President Trump has promised to restart shuttered coal mines and bring coal back as an important fuel for power plants, a move that has been met with skepticism and disbelief by energy experts who point to the favorable economics of natural gas, now at prices close to the lowest in recent history. Even those utility CEO’s who are pleased that the EPA’s edict to shut down highly polluting coal-burning power plants will probably now be rescinded will choose to burn natural gas for economic reasons. And readers of this blog know that only massive government subsidies can convert existing plants to “Clean Coal” technology involving the installation of coal gasifiers, a competely new plant “flowsheet” and a nearby depleted oil field that can use the captured CO2 for tertiary crude oil recovery.
President Trump is absolutely right in wanting to help laid-off coal miners, most of whom represent the core of his supporters. The plight of these miners is particularly well shown in the above graphic taken from a recent article in Equal Voice. Harlan County, Kentucky is the most distressed country in Appalachia in terms of loss of coal mining jobs (10,000 since 2008), though it is not possible to know what percentage is due to new regulations versus substitution of natural gas for coal, the greater use of machinery and the availability of cheaper coal from Western U.S. sources. Regardless of the cause, these out-of-work miners need to get back to work somehow and Trump will have a difficult time to accomplish that by touting a new program for coal and coal-based power plants. The economics are totally against that. Therefore, other types of work must be found.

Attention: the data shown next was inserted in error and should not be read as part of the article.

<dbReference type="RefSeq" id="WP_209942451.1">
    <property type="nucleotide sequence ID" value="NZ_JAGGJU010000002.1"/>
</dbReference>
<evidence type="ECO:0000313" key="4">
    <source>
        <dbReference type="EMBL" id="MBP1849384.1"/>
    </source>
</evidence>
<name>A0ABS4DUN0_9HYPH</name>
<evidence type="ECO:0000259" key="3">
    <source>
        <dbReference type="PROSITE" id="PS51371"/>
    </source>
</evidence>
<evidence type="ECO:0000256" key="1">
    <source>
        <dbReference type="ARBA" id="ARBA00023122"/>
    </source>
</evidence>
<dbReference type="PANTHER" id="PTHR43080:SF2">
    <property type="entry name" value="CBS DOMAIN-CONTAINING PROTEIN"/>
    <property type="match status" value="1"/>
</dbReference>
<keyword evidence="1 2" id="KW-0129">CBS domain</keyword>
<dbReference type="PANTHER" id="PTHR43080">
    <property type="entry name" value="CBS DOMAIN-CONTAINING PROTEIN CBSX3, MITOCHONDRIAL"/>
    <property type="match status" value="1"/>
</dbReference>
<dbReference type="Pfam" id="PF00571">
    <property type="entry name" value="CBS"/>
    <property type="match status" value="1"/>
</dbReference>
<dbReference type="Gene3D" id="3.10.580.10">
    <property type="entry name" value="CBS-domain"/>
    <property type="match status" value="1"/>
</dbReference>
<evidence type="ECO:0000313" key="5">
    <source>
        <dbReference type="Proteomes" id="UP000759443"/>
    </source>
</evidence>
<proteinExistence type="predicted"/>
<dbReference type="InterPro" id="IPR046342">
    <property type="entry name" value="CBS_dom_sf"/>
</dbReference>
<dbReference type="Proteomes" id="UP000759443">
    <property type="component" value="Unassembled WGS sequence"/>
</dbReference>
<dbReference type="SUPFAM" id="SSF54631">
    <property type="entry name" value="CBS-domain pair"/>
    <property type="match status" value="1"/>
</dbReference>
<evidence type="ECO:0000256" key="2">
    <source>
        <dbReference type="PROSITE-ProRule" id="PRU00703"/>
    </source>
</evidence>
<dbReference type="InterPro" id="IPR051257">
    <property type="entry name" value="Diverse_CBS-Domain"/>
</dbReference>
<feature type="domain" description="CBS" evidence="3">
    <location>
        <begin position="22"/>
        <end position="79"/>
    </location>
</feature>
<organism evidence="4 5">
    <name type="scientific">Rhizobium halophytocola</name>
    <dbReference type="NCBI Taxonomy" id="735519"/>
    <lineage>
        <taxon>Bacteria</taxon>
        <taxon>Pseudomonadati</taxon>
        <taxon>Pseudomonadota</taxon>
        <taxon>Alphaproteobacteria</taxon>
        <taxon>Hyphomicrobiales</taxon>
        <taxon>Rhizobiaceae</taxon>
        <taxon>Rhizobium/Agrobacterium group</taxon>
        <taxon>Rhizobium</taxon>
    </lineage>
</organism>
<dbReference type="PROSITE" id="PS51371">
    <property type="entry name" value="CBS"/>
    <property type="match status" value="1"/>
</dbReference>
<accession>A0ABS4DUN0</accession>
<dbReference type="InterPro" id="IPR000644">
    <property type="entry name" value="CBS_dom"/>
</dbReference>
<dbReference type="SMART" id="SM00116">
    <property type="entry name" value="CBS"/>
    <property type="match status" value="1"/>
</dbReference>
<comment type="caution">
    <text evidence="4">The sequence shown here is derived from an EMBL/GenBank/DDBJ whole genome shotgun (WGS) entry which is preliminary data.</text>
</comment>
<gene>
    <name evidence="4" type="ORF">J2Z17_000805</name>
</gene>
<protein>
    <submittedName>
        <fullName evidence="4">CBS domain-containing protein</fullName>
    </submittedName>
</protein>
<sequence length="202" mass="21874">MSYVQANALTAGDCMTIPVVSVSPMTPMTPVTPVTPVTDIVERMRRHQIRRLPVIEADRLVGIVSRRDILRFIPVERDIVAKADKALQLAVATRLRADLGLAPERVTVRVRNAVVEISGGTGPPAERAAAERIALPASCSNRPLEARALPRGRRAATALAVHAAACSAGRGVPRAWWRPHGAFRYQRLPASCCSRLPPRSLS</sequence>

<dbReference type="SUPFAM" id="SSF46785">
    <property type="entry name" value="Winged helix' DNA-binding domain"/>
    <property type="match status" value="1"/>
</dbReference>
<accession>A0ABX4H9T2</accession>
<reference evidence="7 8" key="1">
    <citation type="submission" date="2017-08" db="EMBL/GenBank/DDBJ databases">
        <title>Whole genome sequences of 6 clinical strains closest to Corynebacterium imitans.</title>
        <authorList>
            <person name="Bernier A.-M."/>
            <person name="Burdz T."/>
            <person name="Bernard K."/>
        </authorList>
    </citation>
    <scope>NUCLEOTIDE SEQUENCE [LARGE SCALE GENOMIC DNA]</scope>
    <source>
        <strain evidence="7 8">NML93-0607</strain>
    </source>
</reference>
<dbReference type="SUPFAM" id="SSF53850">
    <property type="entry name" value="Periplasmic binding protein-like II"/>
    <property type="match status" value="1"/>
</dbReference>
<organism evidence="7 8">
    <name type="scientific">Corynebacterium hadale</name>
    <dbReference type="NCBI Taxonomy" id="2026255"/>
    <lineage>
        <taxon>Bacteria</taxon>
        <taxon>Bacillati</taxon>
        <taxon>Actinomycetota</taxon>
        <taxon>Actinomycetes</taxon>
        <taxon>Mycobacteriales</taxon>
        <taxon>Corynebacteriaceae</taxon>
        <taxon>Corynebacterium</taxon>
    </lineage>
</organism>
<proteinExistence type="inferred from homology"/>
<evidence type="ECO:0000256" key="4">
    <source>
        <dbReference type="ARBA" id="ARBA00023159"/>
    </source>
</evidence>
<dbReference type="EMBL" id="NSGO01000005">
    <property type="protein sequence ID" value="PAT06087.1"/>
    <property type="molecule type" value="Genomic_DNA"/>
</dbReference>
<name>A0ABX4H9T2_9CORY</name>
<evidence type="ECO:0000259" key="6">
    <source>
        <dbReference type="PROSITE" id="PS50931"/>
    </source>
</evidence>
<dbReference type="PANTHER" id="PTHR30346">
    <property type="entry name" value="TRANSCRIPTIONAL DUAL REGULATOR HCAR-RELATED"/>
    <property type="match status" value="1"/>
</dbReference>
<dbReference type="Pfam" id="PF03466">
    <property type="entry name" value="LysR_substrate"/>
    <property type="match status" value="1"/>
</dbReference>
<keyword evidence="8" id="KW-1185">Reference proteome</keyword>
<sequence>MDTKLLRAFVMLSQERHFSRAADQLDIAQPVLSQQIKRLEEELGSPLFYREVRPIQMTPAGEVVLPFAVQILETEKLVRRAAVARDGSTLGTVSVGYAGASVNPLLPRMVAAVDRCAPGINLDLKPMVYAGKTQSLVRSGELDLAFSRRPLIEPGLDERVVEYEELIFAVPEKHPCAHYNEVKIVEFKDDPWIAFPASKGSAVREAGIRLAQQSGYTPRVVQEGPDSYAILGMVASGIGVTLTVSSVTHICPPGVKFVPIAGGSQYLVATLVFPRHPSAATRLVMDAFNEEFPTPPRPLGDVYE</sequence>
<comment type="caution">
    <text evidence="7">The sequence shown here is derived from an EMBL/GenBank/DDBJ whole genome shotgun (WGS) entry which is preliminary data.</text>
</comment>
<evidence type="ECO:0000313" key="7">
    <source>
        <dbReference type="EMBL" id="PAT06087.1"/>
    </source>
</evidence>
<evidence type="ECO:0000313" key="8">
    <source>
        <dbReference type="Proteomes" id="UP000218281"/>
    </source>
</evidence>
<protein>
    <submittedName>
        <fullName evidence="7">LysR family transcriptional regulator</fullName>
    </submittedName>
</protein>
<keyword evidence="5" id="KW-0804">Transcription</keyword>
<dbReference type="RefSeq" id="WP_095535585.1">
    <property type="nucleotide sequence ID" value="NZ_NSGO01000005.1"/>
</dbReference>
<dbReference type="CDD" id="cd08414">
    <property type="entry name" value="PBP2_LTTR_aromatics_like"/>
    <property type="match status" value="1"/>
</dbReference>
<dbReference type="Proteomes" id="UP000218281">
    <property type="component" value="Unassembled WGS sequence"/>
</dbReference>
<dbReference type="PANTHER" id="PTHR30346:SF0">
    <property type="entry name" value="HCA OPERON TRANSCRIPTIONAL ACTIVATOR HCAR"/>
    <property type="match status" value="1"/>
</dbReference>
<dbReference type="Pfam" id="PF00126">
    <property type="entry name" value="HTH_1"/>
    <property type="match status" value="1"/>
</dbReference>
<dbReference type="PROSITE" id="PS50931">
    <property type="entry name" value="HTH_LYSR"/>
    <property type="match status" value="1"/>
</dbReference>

The last Obama budget included a $50MM grant for economic development projects in Appalachia sponsored by local governments, schools and nonprofit organizations. A program (RECLAIM ACT H.R. 4456) would accelerate the use of moneys from the Abandoned Mine Fund by $ 1 Billion to promote diversification and development in economically distressed areas adversely affected by coal mining. Historically, it has been difficult to retrain miners and other affected workers for actual, available jobs, but the need is great and Trump should get his administration to help a group of people who voted for him primarily to make Appalachia great again. Funding of many areas of government not associated with Immigration or Defence is being dramatically reduced in the new budget. It is fair to wonder whether help for Appalachia is considered a Trump priority. We’ll add this item to our “Trump watch”.